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Swordfish bill preservation

Old 06-23-2019, 03:06 PM
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Default Swordfish bill preservation

I have researched and read everything THT has to offer and still some questions. I have never actually tried to preserve and paint a bill myself. Not interested in hearing about all the people you can buy them from, that isn't the question. The question is what techniques do you use to get it ready for painting? Working on 2 bills at the moment. One bill is significantly larger, 90 lber and 200 lber.

Both bills sat in a crab trap for 2 or 3 weeks
Removed from the trap and covered in Borax for a couple of weeks and the pictures are where we are. The big bill is still pretty dark. I also noticed that I think the big bill simply needs to dry out more(look at the picture where you can see into the open end of the bill).
Where do we go from here?

End point is to get it ready to coat it with epoxy and eventually paint them. Thanks for the help.






Old 06-23-2019, 07:28 PM
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Ants and maggots are your friends. Put them in a plastic pipe outdoors and let nature’s surgeons clean them out.

you can fill them with bondo and then square-cut on a chop saw. Flex Coat is a good final finish and helps to use up old resin.

Disclaimer, I’ve only done Marlin bills, those swords look a lot different.

Last edited by Lone Ono; 06-23-2019 at 09:41 PM.
Old 06-23-2019, 11:27 PM
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Trash can with dishwasher soap and a bubbler, need to change water every 2-3 days. I run a piece of wire up the four holes in the bill to remove fat between water changes. I usually go 7-10 days for the soap and water then do a 50/50 hydrogen peroxide/water for 1-3 days.

If you put the bills in a construction trash bag then in the trash can of water, it only takes a bottle or two of peroxide to get it done.

You can probably skip the soap at this point and just do the peroxide. A matte clear helps the bill take artwork easier, use a few coats.
Old 06-24-2019, 05:11 AM
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I did forget to mention we did run mono through those holes. Also wiped with peroxide yesterday. Didn't soak them though. Thanks for the suggestions
Old 06-24-2019, 09:31 AM
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Let it soak off the dock for a few weeks, spraying the algae off every couple days. Hit it with clorox bleach cleaner a few times after and youre good. The bill should turn white not yellow. That does not look right.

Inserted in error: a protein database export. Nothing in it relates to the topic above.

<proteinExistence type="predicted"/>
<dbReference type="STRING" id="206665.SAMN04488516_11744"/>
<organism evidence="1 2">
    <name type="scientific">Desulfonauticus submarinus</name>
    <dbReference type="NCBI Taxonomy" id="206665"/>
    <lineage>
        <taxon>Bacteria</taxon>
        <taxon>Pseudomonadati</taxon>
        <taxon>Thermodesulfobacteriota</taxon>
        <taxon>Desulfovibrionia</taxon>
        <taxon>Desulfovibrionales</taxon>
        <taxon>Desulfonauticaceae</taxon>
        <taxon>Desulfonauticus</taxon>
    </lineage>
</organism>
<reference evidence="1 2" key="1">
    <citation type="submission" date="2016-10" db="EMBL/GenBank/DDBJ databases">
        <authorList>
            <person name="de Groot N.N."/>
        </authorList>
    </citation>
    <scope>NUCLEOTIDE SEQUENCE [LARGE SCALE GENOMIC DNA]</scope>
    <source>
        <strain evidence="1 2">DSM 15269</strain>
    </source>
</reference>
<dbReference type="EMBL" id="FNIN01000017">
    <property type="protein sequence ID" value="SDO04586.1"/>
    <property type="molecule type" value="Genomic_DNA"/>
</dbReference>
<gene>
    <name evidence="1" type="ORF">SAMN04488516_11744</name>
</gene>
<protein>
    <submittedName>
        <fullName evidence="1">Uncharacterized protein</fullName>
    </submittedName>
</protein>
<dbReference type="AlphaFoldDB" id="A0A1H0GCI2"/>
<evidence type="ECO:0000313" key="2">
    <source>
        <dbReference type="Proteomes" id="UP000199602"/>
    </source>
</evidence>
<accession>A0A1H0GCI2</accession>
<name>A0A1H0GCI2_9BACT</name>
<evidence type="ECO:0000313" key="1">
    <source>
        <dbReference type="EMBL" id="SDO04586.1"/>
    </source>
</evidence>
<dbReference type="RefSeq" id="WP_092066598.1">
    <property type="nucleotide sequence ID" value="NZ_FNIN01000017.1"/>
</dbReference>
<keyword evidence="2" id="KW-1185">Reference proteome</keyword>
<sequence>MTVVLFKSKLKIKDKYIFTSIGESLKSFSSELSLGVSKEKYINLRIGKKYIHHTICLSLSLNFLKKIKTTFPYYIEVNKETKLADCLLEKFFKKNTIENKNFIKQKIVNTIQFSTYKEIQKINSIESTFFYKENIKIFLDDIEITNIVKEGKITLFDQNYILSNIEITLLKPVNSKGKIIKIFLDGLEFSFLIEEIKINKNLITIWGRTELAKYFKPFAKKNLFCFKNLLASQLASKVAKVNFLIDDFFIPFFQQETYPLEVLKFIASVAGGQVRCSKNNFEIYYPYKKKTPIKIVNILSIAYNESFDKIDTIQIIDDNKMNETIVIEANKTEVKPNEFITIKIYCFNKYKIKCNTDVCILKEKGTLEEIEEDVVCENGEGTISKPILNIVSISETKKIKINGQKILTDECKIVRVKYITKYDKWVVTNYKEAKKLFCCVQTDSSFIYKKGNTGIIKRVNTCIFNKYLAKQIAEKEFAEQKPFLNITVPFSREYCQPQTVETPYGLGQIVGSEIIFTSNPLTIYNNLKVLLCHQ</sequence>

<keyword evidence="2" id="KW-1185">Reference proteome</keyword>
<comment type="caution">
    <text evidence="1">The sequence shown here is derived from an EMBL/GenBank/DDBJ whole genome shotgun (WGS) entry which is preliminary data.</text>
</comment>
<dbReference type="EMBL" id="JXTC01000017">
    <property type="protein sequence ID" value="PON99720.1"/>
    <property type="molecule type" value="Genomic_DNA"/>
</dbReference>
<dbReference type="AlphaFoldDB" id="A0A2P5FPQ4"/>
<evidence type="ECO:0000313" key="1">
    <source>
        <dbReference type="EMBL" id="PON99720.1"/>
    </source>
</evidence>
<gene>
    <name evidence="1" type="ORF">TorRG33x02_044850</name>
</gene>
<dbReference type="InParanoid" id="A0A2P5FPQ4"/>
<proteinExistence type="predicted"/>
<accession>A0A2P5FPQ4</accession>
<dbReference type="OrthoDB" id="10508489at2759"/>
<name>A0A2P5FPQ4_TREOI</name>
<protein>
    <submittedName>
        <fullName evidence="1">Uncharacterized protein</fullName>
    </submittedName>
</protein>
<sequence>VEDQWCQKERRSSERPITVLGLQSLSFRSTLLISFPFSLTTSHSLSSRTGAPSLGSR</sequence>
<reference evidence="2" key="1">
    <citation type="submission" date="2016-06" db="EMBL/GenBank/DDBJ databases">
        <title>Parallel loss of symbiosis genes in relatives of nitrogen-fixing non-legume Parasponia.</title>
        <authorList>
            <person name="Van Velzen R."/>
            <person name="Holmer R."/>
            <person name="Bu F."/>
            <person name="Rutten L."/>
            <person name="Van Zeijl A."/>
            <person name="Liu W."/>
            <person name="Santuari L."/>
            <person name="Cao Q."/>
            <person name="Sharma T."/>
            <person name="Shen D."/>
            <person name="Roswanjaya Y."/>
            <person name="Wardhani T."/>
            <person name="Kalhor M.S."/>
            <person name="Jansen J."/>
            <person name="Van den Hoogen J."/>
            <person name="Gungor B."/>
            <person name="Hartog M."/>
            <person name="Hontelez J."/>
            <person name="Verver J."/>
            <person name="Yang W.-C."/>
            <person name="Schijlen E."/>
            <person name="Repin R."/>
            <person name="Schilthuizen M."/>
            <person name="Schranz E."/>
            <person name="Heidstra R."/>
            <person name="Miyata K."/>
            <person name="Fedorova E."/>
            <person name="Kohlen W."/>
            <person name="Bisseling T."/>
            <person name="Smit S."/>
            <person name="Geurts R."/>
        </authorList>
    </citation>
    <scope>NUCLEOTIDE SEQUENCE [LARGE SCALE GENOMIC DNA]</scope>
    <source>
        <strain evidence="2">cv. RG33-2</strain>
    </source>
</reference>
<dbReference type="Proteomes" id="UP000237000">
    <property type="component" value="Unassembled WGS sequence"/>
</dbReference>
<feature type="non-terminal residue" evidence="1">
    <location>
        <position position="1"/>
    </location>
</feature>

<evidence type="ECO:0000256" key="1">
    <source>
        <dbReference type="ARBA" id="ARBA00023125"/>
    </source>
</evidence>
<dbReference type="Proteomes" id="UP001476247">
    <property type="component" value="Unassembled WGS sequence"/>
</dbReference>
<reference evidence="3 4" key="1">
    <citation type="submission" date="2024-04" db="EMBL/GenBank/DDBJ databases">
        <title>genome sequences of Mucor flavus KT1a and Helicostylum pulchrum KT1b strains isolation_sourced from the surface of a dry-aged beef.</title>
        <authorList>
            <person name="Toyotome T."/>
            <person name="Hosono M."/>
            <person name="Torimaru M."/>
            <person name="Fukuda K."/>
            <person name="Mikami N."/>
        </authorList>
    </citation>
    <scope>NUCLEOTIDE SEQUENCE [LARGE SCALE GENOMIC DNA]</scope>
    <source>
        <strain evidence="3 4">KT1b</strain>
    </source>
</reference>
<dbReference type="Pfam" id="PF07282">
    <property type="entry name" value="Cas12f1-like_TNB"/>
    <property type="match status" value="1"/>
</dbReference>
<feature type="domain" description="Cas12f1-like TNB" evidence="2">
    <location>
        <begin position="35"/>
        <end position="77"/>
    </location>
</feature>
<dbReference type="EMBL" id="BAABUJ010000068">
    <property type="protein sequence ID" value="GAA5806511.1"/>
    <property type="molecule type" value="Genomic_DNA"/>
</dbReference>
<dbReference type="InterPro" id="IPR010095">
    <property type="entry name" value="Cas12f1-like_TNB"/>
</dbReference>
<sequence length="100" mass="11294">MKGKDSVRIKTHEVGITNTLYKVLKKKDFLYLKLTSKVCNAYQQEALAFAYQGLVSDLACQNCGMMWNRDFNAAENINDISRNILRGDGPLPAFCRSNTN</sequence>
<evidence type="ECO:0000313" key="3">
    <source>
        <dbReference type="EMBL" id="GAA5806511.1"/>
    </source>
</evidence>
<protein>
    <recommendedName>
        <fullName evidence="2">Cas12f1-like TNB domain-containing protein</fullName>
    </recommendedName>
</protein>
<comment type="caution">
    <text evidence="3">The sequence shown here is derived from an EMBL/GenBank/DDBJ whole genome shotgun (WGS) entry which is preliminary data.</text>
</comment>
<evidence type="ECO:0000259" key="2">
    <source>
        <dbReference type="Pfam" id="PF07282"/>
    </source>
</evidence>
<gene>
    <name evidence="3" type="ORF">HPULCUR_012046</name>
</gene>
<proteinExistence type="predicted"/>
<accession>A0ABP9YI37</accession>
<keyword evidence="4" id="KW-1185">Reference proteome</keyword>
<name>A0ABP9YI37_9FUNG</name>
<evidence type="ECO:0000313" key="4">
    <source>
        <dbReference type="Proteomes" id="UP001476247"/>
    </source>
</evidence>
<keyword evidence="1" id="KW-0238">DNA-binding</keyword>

Old 06-24-2019, 10:04 AM
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Originally Posted by Gatorzone19 View Post
Let it soak off the dock for a few weeks, spraying the algae off every couple days. Hit it with clorox bleach cleaner a few times after and youre good. The bill should turn white not yellow. That does not look right.

Both were in a crab trap for 3 weeks. We did clean them every few days. I am sure the larger bill needs more time to dry and both bills have been treated about the same. The smaller bill is closer to ready than the big one.
Old 06-24-2019, 04:34 PM
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This are mine. I leave them in a Igloo cooler like 2 month with water and salt .. then freshwater, a healthy squirt of Dawn dish detergent and approximately two ounces of bleach like another month.




Old 06-25-2019, 06:25 AM
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Jags- Nice bills indeed!
Why not let them dry and leave them natural? Maybe clear coat them
Old 06-25-2019, 06:57 AM
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Originally Posted by JoshPtJudith View Post
Jags- Nice bills indeed!
Why not let them dry and leave them natural? Maybe clear coat them
Don't know exactly what we will do with them yet. I lean towards the bone color and something that looks like scrimshaw. But the bills that are painted look great also. Either way, they will have to be coated with something to keep them looking nice. Right now, just trying to get them to the point where they are ready for finishing.
Old 06-25-2019, 11:45 AM
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I have done quite a few bills over the years. After you have the bill to the point where its been bleached and there is absolutely no more "smell" you can tackle the finishing part. On mine, I want them with a near-perfect, smooth finish that can be sprayed any color or have artwork done. A very durable primer is to brush on West Systems epoxy mixed up with 410 microlight. mix to a consistency that is thin enough to still allow you to brush it on. I do it with the tip hanging down, but that usually means two coats. Start sanding with 150 working to 220. You will have to sand out any bubbles or hardened drip. Next I used original "Kilz" as that makes a good primer for awlgrip or a laquer finish. I think I sand the Kilz to 320. Then, the easy way is to spray your color coat with one part laquer or an appliance epoxy. Finish with 4-6 coats of clear. The west epoxy stabilizes and encapsulates the bill and gives you something to build on. Also gives a bit of strength to the thin areas....For getting a clear finish, I've done several with the West special clear epoxy, no microlight. That will however require quite a few coats with a lot of sanding. Filling the grain is the goal. Final finish is again a clear, sprayed topcoat. As you know, what seems like a very large, long bill shortens up quickly when the fleshy stuff at the base dissolves or gets eaten away....then, you realize you need to get back out and catch a bigger one!